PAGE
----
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by Erin Pollina / Buffalo Sabres
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After 41 games, Head Coach Lindy Ruff has an idea of how he would like the second half of the season to turn out;

“As they say in the sailing business, steady as she goes,” he laughed.

At the midseason mark the Buffalo Sabres are leading the Northeast Division, seven points ahead of Boston with a 26-11-4 record, and currently sit in second place of the Eastern Conference.

As a team that last season was on the outside of the playoff picture looking in at this point in the year, accountability was the buzzword as the squad struggled to find a cohesive identity. But this year, things have changed for Buffalo. And rather than abandon what they created, the team merely adjusted its attitude and, in turn, has found success.

“I think we were confident coming into this year, even though we didn’t change a lot of names on the roster,” defenseman Chris Butler said. “I think guys in this room felt like they had something to prove this year… myself included.”

“There’s a different feel in the dressing room,” Adam Mair agreed. “There’s a feel of almost a quiet confidence. It’s just not getting too high or too low after any game. It’s maintaining an even keel throughout the season and coming to work every day and enjoying it. The best way to do that is by winning.”

That mentality of staying balanced, win or lose, has kept the Sabres on track. Beginning the season with an 8-2-1 record through the month of October, the team has failed to drop off as they have in the past. In fact, with the exception of a four-game slump in November, the Sabres have only lost back-to-back games on three occasions this season.

What’s more, they also lead the league with just a single one-goal loss, and are 13-1-4 overall in one-goal games this season.

“We’ve been able to close the deal, which is a little bit different,” Ruff said. “I think that’s the thing I’ve been most impressed with. We’ve been smart, we’ve been a very diligent team in a lot of situations where we haven’t given up the opportunities, really what I would call the ‘beat yourself’. That has been a big difference.”

That ability to rebound was manifested last week when the Sabres made franchise history by coming back to win from a two consecutive three-goal deficits. Buffalo fell behind 3-0 to the Pittsburgh Penguins and Atlanta Thrashers, respectively, and came back both times to win 4-3. The last NHL team to accomplish the feat was the Dallas Stars in January 2006.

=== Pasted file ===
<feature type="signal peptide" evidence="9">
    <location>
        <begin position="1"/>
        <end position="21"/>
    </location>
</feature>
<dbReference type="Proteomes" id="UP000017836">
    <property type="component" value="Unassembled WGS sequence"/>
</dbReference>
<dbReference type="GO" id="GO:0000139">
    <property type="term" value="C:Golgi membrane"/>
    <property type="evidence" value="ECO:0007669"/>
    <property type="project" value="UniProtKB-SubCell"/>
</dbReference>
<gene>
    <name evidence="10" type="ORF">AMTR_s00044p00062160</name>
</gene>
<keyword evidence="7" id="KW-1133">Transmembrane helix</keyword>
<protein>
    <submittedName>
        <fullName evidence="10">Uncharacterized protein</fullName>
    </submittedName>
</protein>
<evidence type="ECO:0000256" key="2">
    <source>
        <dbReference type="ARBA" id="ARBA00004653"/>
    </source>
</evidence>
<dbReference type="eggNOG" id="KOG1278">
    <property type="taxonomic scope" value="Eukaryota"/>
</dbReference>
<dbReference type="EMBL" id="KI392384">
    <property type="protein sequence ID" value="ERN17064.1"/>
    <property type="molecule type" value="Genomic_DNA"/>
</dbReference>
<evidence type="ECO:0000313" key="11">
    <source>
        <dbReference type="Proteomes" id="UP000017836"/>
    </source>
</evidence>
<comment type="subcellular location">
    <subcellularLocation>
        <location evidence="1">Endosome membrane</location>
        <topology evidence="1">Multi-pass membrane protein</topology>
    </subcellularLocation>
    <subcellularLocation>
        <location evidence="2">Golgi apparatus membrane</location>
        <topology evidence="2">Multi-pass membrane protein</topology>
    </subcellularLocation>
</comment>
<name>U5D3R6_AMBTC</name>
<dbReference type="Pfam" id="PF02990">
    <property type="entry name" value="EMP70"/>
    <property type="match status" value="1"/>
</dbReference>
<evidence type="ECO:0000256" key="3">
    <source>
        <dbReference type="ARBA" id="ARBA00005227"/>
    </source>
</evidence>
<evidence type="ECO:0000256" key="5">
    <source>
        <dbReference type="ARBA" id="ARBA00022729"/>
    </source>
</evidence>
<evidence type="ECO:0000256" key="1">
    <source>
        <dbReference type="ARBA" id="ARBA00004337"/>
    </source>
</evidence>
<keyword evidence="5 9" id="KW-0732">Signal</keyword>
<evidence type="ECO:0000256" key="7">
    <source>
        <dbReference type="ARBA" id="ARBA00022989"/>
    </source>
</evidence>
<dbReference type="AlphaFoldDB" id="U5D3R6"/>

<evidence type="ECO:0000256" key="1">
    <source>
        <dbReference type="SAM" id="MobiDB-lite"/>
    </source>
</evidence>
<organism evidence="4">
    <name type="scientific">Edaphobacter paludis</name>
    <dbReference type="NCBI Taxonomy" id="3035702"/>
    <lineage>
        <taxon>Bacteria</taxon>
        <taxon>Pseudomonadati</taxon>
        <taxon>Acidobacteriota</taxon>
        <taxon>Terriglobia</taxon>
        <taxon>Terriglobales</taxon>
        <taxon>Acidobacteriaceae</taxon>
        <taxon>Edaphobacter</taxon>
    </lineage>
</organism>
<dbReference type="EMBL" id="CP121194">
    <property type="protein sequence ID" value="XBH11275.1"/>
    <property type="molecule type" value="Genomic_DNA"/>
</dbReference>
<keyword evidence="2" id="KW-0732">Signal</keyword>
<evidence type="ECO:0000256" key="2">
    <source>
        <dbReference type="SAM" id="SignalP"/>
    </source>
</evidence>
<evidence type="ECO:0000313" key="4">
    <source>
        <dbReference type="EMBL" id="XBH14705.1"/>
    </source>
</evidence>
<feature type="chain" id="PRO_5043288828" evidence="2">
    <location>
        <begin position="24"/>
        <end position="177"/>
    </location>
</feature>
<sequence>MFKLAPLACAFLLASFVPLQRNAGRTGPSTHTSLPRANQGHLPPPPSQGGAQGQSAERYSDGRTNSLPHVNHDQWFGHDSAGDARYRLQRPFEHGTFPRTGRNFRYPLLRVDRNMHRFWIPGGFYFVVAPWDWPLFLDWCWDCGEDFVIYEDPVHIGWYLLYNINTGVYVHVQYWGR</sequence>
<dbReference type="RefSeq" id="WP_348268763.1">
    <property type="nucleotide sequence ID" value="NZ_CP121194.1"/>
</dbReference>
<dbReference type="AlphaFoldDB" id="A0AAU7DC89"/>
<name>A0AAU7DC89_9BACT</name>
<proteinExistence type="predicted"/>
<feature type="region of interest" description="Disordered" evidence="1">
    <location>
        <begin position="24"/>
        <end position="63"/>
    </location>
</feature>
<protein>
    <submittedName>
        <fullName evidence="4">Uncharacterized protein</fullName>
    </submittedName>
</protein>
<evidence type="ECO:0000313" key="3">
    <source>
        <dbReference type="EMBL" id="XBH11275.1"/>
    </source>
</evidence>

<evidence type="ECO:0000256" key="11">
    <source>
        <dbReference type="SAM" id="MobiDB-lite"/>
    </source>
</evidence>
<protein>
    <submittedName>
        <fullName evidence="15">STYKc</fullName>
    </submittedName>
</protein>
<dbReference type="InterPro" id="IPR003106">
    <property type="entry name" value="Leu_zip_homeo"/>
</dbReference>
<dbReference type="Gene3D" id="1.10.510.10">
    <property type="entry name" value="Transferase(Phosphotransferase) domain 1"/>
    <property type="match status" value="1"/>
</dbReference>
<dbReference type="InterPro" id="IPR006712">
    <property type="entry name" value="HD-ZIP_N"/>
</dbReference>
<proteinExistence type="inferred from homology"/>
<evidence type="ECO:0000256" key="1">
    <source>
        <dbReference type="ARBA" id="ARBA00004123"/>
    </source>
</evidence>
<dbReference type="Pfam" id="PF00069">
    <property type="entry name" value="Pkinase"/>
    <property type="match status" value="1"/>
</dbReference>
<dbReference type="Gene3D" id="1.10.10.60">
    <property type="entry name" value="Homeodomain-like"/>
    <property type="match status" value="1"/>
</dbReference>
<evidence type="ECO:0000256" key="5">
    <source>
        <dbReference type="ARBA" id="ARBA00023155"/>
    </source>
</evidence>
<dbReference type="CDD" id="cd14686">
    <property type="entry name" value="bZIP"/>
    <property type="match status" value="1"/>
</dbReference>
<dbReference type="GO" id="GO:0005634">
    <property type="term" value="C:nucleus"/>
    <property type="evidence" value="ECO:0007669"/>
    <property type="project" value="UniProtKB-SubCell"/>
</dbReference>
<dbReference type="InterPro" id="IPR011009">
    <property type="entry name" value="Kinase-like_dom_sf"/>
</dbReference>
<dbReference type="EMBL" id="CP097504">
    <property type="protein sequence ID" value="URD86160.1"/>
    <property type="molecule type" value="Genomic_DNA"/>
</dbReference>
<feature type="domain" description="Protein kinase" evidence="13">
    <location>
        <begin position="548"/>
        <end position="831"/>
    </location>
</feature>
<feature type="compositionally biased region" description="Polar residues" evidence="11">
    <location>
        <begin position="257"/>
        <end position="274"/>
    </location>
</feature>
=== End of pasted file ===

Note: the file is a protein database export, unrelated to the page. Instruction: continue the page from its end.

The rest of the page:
“I think everyone has done a good job of looking in the mirror and realizing that we’re not going to hide this year,” Butler said. “Everyone has a role and if you’re not doing your job you’ve got to do something about it to be better. I think that accountability factor has finally come into play this year.”

It hasn’t been perfect. The team has struggled on the power play, capitalizing on 16 percent of its chances with the man advantage, and have consistently been looking for their top two lines to break through. Thomas Vanek has only registered 11 goals through the first 41 games of the year after exploding for 40 in the 2008-09 season. Players like Derek Roy and Jason Pominville have also experienced scoring droughts.

“We’ve spent a lot of time talking about the top six,” Ruff said regarding areas needing improvement. “Tim Connolly’s got himself on a nice little roll. It’s getting those five, six players on a continuous role for us.... I think scoring has been going down a little bit which makes it even tougher.”

“Everybody just has more of a role,” Pominville said of the team’s scoring. “Everyone is playing more minutes and the ice time is more spread out. It’s definitely helped us with the schedule we have right now and everyone is chipping in offensively.

“Last year it was a grind to the end. Now that we are where we want to be, teams are gunning for us and want to catch us. We’ve got to keep working and be ready to play, because they are definitely going to be ready for us.”

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